I know the context of the song.... it also means that Morrissey found that Disco Music was trivial and nonsensical. I know the context. A DJ that played a Disco Song on the radio after a terrorist attack or a tragedy (I forgot the specific catastrophe, which does not matter).


Literally based on WHAT? Where is his "I am gay" message? Where is it in the music and where is it in ANY interview?

If you see the early phase of Morrissey, I would say that he was VERY interested in giving hints about the fact that he was gay or bisexual or "humasexual".

Other than that, homosexuality was quite a taboo subject, also remember that HIV was big deal by then and people was calling it "the gay cancer" (sic.... and sick) and a lot of artists were showing it without saying it... Pete Burn and George Michael could be good examples.

Anyway, if you don't agree, then you don't agree and that's fine
 

The.Truth.

Every.Single.Time.
"And I understood that Morrissey (even with The Smiths) and the Pet Shop Boys somehow had a similar project, which was defining how gay music was going to sound in the 80's and early 90's; but gay music not restricted for a gay audience at all."

Gay music? What the hell is "gay" music? Show me one Smiths song that is "gay." Even if you can find one that is lyrically directed at a male, its sentiments can most certainly also be sung from a straight girl's point of view or, alternately, the "male" target could easily be changed out for a girl and sung from the viewpoint of a straight male. Therefore, sorry, no dice. Not "gay" music.

In fact, if memory serves, a lot of gay people didn't even like Morrissey/The Smiths in the 80s and 90s because he wasn't so obvious and one dimensional about his interest in men. And sure, a lot DID like him, but my point is that the music he made could hardly be pigeonholed into such an absurd category as "gay music."

"Such thing was not a novelty, it had already happened with two genres: Disco and Glam Rock.
Of course the Pet Shop boys picked most of their influences from Disco, which Morrissey was all about quoting Glam bands (The Dolls) and 'burn down the disco'. "

"Burn down the disco" was a reference to the vapid crap, mostly made by black people, that Morrissey despised in the 80s. The full context of that line is to burn down the disco (i.e. "club") bevause the music said nothing and meant nothing. The sexual connotation, gay or otherwise, had NOTHING to do with that song.


"probably Morrissey in his early years was quite interested in delivering the "I am gay" message, specially in the interviews... Or the incredibly weird duet of Morrissey and Pete Burns."

Literally based on WHAT? Where is his "I am gay" message? Where is it in the music and where is it in ANY interview? In fact there is a specific interview from Australian radio in 1985 where he specifically says that while the "gay" tag doesn't bother him or embarrass him, it's an untrue assumption by the press and that he is beyond such simplistic categorization...which is pretty much EXACTLY the same thing in a different package years later when he described himself as "humasexual."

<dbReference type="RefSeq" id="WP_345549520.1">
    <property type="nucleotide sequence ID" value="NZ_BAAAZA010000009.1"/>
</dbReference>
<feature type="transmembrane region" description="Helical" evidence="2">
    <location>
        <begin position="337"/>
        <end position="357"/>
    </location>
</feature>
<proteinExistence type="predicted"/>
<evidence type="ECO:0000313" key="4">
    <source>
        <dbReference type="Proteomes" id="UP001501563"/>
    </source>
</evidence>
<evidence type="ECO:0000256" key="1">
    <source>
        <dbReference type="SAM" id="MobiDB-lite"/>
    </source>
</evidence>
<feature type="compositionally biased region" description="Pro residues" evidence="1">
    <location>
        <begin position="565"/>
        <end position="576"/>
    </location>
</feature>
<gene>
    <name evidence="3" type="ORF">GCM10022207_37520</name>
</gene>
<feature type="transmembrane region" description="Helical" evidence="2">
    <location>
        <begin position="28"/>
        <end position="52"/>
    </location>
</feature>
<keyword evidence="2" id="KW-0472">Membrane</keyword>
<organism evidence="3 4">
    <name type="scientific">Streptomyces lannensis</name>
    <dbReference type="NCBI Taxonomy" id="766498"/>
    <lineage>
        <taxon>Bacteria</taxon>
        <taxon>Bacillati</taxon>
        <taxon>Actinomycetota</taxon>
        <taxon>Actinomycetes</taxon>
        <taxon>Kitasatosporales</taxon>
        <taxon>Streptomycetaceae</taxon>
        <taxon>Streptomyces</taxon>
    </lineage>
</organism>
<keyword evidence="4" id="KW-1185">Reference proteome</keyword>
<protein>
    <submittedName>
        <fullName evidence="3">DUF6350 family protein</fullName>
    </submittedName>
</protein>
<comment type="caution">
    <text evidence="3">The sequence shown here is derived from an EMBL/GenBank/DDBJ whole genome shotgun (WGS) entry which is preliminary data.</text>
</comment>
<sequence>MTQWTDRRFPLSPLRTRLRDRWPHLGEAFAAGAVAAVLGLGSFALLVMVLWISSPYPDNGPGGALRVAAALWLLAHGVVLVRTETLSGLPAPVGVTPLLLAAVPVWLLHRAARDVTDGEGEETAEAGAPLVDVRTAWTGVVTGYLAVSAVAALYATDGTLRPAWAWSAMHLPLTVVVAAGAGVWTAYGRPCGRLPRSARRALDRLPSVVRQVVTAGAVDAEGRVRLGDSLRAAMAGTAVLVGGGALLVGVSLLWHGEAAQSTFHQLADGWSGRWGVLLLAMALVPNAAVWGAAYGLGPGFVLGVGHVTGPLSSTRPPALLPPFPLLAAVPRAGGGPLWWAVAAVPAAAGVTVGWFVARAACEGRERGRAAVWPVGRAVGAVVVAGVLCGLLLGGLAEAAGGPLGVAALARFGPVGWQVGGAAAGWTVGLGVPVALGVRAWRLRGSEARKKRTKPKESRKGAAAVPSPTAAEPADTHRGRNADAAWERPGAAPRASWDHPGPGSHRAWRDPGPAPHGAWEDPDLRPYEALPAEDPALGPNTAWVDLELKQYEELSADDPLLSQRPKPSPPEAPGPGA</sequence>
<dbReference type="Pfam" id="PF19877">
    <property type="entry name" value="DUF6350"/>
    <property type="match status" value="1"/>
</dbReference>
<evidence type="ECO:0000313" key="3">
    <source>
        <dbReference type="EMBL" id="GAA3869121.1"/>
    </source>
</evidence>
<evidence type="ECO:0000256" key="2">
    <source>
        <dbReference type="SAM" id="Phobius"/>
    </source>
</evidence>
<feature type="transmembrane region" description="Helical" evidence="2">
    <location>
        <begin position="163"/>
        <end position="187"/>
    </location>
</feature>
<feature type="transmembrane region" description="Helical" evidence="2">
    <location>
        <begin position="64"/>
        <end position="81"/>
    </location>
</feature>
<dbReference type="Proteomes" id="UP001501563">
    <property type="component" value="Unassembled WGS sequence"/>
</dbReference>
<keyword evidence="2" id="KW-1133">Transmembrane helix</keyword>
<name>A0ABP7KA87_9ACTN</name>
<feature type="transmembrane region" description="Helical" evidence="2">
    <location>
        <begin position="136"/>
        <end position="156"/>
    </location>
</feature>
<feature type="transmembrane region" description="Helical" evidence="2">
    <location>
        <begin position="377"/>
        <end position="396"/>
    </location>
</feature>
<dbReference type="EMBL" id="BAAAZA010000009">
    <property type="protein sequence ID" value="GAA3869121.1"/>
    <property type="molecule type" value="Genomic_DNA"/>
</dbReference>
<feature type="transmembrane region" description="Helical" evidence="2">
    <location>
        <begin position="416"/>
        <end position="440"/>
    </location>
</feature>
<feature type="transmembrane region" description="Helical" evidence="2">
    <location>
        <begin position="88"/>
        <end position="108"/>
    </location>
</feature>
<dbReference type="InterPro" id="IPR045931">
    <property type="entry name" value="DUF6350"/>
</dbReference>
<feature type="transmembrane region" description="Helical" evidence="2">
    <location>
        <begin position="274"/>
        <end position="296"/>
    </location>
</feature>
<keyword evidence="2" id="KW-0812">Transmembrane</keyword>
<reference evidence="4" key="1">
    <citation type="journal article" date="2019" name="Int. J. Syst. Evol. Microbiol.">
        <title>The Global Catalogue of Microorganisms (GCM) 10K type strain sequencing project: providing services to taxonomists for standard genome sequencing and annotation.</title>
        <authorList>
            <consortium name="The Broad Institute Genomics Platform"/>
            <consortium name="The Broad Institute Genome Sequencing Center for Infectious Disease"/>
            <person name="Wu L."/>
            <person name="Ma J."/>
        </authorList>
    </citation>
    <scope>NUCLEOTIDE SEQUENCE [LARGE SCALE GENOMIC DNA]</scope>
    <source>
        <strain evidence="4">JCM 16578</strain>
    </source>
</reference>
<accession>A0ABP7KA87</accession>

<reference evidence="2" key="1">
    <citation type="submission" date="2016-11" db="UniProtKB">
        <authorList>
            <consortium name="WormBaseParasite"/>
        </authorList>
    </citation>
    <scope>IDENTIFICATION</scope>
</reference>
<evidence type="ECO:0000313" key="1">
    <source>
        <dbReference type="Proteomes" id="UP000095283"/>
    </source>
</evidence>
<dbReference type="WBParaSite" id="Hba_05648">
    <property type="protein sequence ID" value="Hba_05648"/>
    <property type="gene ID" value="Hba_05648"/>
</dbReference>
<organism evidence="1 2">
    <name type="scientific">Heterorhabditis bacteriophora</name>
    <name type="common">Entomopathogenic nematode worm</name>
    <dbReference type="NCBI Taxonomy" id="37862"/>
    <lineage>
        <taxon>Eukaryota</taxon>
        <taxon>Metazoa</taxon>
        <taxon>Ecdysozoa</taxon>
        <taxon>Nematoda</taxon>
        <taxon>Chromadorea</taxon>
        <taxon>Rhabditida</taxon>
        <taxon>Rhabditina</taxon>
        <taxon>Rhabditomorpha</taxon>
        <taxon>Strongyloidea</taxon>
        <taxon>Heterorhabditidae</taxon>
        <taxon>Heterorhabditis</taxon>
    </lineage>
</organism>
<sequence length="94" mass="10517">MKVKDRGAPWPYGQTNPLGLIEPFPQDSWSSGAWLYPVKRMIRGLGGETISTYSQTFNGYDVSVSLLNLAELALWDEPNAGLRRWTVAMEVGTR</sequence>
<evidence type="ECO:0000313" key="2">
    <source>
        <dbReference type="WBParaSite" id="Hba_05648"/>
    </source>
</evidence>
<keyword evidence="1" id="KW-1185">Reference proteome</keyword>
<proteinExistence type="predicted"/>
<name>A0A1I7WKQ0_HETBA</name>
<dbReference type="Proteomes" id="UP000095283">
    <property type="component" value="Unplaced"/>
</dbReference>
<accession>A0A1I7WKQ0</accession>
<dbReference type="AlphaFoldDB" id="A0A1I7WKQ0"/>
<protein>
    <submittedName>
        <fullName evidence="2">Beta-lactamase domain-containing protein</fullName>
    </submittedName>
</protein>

I never understood why this was such a dilemma for people...he obviously likes both sexes, has had experiences with both sexes, and writes about both sexes. This is SO simple. What has made it convoluted is that people who are straight want him to be straight and people who are gay want him to be gay. But that's on them, not on him.
Just relax little fella, it's going to be okay. In the time you spent typing this nonsense you could have taken a dozen new selfies. Was it worth it?
 

Skylarker

Go Easy On The Killer
You missed the point. Even if some Smiths' songs contain quite obvious gay references (Reel around the fountain) and then Morrissey did the same in his early solo years (Picadilly Palare). BUT it was never music for a "gay audience", which is what I said anyway.
The same phenomenon had happened with Disco music: https://en.wikipedia.org/wiki/Disco_Demolition_Night#Background
Which is the legacy that the Pet Shop Boys actually picked later.
I do NOT think the Pet Shop Boys or Morrissey wanted to restrict themselves to a specifically gay audience at all.... but I do believe that both bands (in the case of the Smiths it was Morrissey) wanted to define the "gay music" of the 80's (just like Disco had done it in the 70's... and such thing does NOT mean "music for gays").




I know the context of the song.... it also means that Morrissey found that Disco Music was trivial and nonsensical. I know the context. A DJ that played a Disco Song on the radio after a terrorist attack or a tragedy (I forgot the specific catastrophe, which does not matter).




If you see the early phase of Morrissey, I would say that he was VERY interested in giving hints about the fact that he was gay or bisexual or "humasexual".

Other than that, homosexuality was quite a taboo subject, also remember that HIV was big deal by then and people was calling it "the gay cancer" (sic.... and sick) and a lot of artists were showing it without saying it... Pete Burn and George Michael could be good examples.

Anyway, if you don't agree, then you don't agree and that's fine
Thanks for the option
 

Skylarker

Go Easy On The Killer
Just relax little fella, it's going to be okay. In the time you spent typing this nonsense you could have taken a dozen new selfies. Was it worth it?
It's always worth it to tell people how dumb they are. Always. And I'm sorry that not all of us have been so assf***ed by genetics and age that we can't actually show our real face in our profile pic. I guess that really sticks in your craw, huh. Well. Sucks to suck.